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Some Things I Learned With Swift

 

Lately I’ve been hard at work learning the in and outs of Swift 3. Now that I’ve finished 3 apps in the language I feel comfortable enough to share a few things I’ve learned in Swift.

Organization

I can’t say whether or not what I’ve been doing in terms of organization is best practice but it looks neat to me, and for the time being, that’s good enough.

Extensions are Sweet

In swift, Extensions are so easy to implement I find myself using them every where. Mostly I’ll use them inside a class to separate portions of code. In Objective-C I would have used the #pragma mark, but in Swift I tend to use the // MARK: – combined with and extension for new sections of code. I’ll typically make a section for properties, styling, and actions to name a few.
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Objective-C and Swift Comparison

This week I thought I would share some notes I took on the differences between Objective-C and Swift at basic level. IE chapter one of Apple’s Swift Programming Language iBook. I encourage you to go download it for free if you haven’t already.

The set of note offered here were just some notes I took while reading the first chapter, I haven’t gone back and edited so proceed with caution.

Anyway, without further ado:

Objective-C and Swift Comparison

Swift Optionals

As an Objective-C developer, the biggest point of confusion for me was with optionals. There are of course other tricky idiosyncrasies, but the hardest thing to wrap my head around was the use of optionals and what the hell “?”,”!”, and “??” means.

Why We Needed Optionals

If you are at all familiar with objective-C , then your well aware that every object had the option of returning nil. To make code safe, we had to typically check for nil all of the time. Often we would set a return nil when something went wrong as well. So we would end up with a bunch of ugly code that looked something like this:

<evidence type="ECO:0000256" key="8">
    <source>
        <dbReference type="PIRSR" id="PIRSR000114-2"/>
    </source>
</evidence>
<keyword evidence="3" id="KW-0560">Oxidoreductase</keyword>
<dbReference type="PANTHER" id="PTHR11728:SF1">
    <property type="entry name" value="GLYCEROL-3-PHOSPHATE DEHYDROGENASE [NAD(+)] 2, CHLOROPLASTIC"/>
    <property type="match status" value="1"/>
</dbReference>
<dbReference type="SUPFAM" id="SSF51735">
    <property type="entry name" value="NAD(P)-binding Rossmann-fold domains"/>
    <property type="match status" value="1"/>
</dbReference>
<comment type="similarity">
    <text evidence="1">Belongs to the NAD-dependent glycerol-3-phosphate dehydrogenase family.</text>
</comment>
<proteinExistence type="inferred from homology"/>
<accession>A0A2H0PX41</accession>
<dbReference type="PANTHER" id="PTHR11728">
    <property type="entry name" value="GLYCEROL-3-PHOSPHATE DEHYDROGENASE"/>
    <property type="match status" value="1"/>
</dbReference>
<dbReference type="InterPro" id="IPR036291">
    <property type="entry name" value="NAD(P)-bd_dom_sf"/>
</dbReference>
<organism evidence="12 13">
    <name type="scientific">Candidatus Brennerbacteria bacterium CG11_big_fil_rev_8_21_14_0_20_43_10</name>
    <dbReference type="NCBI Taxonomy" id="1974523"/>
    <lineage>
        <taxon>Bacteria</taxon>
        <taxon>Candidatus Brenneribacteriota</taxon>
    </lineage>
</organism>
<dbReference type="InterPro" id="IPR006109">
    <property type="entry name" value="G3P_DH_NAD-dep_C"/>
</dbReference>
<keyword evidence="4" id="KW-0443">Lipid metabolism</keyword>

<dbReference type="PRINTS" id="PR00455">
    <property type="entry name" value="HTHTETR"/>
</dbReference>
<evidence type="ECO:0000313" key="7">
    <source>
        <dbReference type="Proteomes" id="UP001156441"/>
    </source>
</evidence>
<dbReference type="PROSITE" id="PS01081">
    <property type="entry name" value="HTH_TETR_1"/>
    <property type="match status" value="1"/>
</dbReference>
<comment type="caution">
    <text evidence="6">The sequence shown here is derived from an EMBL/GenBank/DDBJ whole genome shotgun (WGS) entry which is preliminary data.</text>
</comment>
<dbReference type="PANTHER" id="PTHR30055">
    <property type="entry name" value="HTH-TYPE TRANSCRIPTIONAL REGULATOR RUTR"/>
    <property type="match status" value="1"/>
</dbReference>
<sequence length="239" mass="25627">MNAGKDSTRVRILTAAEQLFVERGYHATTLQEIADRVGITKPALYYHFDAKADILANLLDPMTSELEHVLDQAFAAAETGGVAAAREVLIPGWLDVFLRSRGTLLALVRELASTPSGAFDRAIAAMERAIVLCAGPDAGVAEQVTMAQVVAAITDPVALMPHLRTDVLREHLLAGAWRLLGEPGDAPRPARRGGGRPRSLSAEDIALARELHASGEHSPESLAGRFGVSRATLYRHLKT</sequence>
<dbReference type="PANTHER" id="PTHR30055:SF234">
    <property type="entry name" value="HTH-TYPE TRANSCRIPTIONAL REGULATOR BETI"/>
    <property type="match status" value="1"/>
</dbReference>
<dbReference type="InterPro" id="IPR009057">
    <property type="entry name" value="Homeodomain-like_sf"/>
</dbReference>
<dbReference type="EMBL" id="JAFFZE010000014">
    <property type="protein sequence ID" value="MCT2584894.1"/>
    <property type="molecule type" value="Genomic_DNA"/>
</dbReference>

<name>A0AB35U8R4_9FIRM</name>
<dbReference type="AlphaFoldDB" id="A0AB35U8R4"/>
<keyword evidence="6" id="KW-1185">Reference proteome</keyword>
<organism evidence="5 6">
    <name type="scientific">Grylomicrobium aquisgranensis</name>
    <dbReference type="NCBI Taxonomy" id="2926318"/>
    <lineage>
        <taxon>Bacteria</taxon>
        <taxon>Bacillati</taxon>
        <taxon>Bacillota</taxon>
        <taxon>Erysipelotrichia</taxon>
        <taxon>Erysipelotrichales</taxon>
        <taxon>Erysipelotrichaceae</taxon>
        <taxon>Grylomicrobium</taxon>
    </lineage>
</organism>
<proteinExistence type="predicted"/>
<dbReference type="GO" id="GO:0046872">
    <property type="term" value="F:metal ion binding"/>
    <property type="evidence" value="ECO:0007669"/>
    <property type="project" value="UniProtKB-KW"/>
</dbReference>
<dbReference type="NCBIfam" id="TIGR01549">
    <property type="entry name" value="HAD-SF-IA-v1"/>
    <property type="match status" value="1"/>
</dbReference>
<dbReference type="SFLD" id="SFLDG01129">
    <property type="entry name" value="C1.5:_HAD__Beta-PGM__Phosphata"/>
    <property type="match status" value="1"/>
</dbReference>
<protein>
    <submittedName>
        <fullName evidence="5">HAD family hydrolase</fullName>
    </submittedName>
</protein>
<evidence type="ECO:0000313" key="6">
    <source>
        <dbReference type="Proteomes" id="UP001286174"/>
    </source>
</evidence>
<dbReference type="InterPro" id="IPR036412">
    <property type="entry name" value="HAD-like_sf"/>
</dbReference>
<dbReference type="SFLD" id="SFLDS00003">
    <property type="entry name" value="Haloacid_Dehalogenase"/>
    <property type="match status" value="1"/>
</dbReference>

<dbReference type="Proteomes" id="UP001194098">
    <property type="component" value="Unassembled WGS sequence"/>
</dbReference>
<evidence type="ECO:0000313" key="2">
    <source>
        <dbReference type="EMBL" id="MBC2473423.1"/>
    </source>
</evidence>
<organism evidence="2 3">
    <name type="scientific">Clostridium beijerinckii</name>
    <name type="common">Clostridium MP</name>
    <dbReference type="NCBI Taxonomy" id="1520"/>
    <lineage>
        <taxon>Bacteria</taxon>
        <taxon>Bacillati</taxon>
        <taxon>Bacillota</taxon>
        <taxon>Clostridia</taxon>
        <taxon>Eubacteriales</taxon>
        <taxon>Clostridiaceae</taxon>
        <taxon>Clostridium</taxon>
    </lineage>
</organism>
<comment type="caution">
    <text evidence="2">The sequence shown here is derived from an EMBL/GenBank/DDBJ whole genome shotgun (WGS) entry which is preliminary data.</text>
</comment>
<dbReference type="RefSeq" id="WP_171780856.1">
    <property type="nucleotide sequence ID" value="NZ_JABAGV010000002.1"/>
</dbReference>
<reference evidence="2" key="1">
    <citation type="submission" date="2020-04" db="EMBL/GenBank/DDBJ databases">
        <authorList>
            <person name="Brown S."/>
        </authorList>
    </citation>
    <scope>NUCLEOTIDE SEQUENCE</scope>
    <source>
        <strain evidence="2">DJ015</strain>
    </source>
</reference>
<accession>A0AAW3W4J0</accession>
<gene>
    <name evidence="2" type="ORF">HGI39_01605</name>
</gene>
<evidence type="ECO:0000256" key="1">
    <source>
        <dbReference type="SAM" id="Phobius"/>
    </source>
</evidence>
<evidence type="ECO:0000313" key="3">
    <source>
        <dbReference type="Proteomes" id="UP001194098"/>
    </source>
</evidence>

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iOS Programming Recipe 36: A Fixed Width Dynamic Height ScrollView in AutoLayout

As an iOS Developer it seems I come across a common situation where I want to add a content view with the same width as the screen inside a scroll view. Since most apps need to have responsive layouts, this usually makes sense to do using Autolayout. At first when learning about scrollviews, they seemed like magic. Due to their slightly different rules they were also a bit frustrating.

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5 More Tips and Tricks

The last few posts have been pretty long and drawn out, so this time we’ll make a short and sweet post that helps save you some time. Building on the past tips’n’tricks article, here’s a few more.

Assumptions

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iOS Programming Recipe 35 – Implementing The Common Views: UIPickerView, UITableView, and UICollectionView

Over the past couple years I’ve noticed some patterns when it comes to noobs and the more useful iOS UI elements. Whether your dealing with UICollectionViews, UITableViews, or UIPickerViews, the pattern is essentially the same. And a lot of beginners, don’t quite grasp how similar these views really are. This recipe will focus a little less on the nitty gritty of doing a single one of these view types, and more on how the pattern works for them all. As a bonus, this will be the first tutorial I’ll be doing with Swift. As far as the UI elements go, it’s all the same philosophy, just a slightly different syntax.

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